Earlier today, Slashdot posted a tweet promoting an article entitled "'GamerGate' Proponent Kills Ex-Girlfriend, Commits Suicide" which attempted to establish a link between the movement and Rudy Ferretti, a notorious figure in the retrogaming community known for his gaming skills, mentally unstable behavior, harassment of multiple individuals, and now a murder-suicide involving his ex-girlfriend.
I don't know about anyone else here, but before today, I'd never even heard of this guy in the last six years until his named popped up this morning. So what's going on here? Well, what follows is the truth, near as I can figure.
If you google "Rudy Ferretti" and "GamerGate" and eliminate results that don't include both search terms together, you get a grand total of 46 results. Of those results, 37 of them (80%) refer to the current murder-suicide he was involved in. Similar results are observed if you search for "Rudy J. Ferretti" and "GamerGate". Unless he had some nickname or pseudonym that he was more popularly known by, I'm unable to find any connection between him and GamerGate…with one single exception, which I'll be getting to next.
If you eliminate all results from before August 19, 2020 – the day that articles covering the murder-suicide first appeared – you get exactly one result: a blog post from November 30, 2016, more than two years after GamerGate started.
The aforementioned article, "Radical Felines: When Harassment Becomes a Game" by Cat DeSpira, one of the targets of Ferretti's harassment from the retrogaming community, mentions GamerGate three times (boldface emphases mine):
Unbeknownst to me at the time, an underground sociopolitical movement against feminists in tech and gaming was underway across America, led by an illusive bunch of internet chan-trolls so far removed from the classic scene that it's a wonder the bigotry of this movement even surfaced in the classic arcade scene in the first place. The movement later came to be known as Gamergate in 2014 and it made national and world headlines, spawned TV episodes and ruined lives. Ferretti and Datagod drew excessive inspiration from it and branded me a "radical feminist" just so I'd fit the mold although I'd never written a feminist-related article in my entire life. joelwestgamer backed up Datagod like the buddy he was, lending a important sense of credibility to what would have appeared to most as a just another unimportant drama if he hadn't.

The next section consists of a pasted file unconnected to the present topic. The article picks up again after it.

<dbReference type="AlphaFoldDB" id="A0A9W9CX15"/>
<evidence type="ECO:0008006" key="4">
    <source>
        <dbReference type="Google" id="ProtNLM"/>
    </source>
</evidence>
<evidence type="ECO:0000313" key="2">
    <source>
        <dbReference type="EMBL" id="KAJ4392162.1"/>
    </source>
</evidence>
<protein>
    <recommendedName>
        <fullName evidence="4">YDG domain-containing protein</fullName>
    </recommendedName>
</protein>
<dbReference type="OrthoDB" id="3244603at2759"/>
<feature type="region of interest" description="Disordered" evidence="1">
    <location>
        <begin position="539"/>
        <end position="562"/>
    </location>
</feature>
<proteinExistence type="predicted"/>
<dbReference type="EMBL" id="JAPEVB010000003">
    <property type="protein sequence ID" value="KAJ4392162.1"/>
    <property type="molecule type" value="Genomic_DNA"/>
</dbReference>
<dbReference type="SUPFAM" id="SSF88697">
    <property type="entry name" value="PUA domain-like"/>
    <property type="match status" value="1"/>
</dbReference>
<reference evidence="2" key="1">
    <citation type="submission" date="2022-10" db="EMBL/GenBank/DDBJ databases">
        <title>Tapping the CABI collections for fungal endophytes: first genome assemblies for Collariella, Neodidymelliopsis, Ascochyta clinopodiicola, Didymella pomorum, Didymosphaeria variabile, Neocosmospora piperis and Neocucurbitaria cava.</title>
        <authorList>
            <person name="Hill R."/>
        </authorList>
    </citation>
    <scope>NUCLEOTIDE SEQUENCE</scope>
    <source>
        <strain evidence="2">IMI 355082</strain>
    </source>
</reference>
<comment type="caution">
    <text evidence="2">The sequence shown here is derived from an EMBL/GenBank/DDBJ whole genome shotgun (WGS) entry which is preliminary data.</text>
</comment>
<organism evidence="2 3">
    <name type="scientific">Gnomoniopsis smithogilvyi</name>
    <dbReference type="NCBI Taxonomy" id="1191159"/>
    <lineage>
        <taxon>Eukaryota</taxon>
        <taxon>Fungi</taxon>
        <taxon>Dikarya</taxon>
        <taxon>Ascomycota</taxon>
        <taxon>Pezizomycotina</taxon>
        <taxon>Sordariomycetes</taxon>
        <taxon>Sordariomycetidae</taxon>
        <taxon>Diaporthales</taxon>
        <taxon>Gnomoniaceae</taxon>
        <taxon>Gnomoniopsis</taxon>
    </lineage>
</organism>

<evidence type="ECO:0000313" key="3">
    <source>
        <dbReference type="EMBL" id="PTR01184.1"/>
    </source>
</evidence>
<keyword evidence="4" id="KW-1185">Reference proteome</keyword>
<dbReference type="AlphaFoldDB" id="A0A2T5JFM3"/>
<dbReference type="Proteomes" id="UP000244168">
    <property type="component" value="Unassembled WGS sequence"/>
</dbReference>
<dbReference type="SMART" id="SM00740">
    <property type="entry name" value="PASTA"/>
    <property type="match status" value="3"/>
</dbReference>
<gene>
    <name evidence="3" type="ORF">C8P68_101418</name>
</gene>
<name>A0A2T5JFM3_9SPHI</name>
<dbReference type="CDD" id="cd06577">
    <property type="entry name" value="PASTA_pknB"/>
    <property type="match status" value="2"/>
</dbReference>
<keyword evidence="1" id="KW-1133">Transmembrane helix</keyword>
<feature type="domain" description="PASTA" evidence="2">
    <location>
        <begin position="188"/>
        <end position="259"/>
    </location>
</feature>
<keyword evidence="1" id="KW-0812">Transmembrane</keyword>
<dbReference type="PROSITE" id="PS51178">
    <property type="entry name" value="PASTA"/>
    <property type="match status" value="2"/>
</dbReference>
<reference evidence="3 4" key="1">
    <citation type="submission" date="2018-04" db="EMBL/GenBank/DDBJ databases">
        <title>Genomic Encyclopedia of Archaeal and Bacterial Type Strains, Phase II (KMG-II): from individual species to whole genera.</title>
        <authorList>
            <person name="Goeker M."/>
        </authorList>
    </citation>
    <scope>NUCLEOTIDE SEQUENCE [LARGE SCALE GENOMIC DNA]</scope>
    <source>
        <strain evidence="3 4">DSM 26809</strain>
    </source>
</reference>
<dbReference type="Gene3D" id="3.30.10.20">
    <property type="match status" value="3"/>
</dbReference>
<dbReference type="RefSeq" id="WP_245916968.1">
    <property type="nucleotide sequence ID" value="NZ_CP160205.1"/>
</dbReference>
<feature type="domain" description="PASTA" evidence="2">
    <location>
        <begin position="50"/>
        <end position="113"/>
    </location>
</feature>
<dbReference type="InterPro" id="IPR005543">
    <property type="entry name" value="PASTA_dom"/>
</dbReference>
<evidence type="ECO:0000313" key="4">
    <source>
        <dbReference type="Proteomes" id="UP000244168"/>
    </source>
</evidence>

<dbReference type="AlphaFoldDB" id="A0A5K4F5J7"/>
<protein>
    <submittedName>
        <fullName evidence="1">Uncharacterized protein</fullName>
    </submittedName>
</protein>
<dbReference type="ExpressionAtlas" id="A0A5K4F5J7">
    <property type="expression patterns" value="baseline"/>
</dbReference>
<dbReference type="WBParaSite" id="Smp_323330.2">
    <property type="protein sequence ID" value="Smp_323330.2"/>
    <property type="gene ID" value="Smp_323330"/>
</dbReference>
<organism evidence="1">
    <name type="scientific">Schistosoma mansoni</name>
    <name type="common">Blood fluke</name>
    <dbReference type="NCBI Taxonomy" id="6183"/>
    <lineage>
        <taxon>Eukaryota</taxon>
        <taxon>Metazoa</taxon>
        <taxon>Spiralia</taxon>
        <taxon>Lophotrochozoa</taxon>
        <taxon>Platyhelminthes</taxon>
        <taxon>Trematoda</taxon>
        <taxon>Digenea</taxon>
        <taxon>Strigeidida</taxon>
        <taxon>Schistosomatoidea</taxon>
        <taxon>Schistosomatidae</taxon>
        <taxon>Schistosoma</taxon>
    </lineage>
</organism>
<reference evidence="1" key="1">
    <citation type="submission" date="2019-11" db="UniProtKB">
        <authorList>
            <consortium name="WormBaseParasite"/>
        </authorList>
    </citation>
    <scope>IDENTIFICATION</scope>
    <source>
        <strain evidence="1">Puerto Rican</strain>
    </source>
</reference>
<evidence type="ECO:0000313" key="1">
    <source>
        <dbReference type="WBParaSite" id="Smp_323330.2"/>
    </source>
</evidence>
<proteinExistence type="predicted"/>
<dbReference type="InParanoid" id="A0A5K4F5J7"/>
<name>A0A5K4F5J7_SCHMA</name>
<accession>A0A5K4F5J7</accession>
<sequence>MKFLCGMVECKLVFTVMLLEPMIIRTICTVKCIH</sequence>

2014 is the year I'll always remember as the year I lost my identity; a year of unending harassment, defamation, social media raids, online attacks and project sabotage by Ferretti and his mob of Gamergate-copycats, many who had previously been my friends.
Having known other women who've been harassed online, and especially ones who endured the Gamergate siege of late 2014, I knew that sympathy for the victim runs thin eventually; that after a period of time your supporters -even your tried and true friends- lose faith in you and grow frustrated by constantly seeing and hearing you being defamed.
In other words, there is no link. DeSpira makes nebulous claims of Ferretti and his associates "(drawing) excessive inspiration from GamerGate" and being part of a "mob of Gamergate-copycats" while parroting the gaming press and mainstream media's false narrative and offering absolutely zero evidence of any connection between him and movement other than a single screenshot of his YouTube Channel homepage showing that GamerGate numbered among his interests.
So where exactly is this "Rudy Ferretti was part of GamerGate"/"Rudy Ferretti was a GamerGate proponent" narrative coming from? Well, one look at the original Slashdot article and two very familiar names pop up.
The first is established aGGro Cecilia D'Anastasio, who wrote an article for "Wired" about the incident August 19, 2020. But even she doesn't link him directly to GamerGate, saying only that the movement "gave [him] new fodder to fuel his idea that women […] were out to destroy the purity of the arcade gaming scene" while (unintentionally) reinforcing the idea that any connection he may have had was based on his warped and deluded understanding of it (which itself was based on the false mainstream media narrative).
The rise of the GamerGate campaign in 2014 gave Ferretti new fodder to fuel his idea that women—specifically "radical feminists," as he wrote in multiple blog posts and said in YouTube videos—were out to destroy the purity of the arcade gaming scene. Around that time, he referred to several women as "feminazis," and, in one post, explained that GamerGate existed for people like Catherine DeSpira.
The other is notorious anti-GamerGate proponent David Futrelle of "We Hunted The Mammoth", who, oddly enough, doesn't even mention GamerGate at all in his writeup of the murder-suicide and largely regurgitates D'Anastasio article.
So, in a nutshell, Slashdot contributor EditorDavid essentially made up the connection between Rudy Ferretti and GamerGate based on little to no evidence.